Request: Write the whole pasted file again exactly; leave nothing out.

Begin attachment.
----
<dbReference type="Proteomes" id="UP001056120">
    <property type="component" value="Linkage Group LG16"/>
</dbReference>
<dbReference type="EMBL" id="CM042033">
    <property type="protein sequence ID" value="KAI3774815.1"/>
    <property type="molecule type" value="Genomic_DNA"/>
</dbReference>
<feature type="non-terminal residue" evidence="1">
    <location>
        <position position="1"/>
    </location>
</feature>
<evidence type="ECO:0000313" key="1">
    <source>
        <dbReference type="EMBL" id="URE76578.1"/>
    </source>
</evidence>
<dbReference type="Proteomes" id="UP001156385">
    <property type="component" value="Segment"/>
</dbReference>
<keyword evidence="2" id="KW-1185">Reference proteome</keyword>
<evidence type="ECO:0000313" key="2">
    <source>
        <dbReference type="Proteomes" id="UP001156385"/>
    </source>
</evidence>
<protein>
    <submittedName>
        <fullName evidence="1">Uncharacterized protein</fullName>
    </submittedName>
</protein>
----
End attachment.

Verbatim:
<dbReference type="Proteomes" id="UP001056120">
    <property type="component" value="Linkage Group LG16"/>
</dbReference>
<dbReference type="EMBL" id="CM042033">
    <property type="protein sequence ID" value="KAI3774815.1"/>
    <property type="molecule type" value="Genomic_DNA"/>
</dbReference>
<feature type="non-terminal residue" evidence="1">
    <location>
        <position position="1"/>
    </location>
</feature>
<evidence type="ECO:0000313" key="1">
    <source>
        <dbReference type="EMBL" id="URE76578.1"/>
    </source>
</evidence>
<dbReference type="Proteomes" id="UP001156385">
    <property type="component" value="Segment"/>
</dbReference>
<keyword evidence="2" id="KW-1185">Reference proteome</keyword>
<evidence type="ECO:0000313" key="2">
    <source>
        <dbReference type="Proteomes" id="UP001156385"/>
    </source>
</evidence>
<protein>
    <submittedName>
        <fullName evidence="1">Uncharacterized protein</fullName>
    </submittedName>
</protein>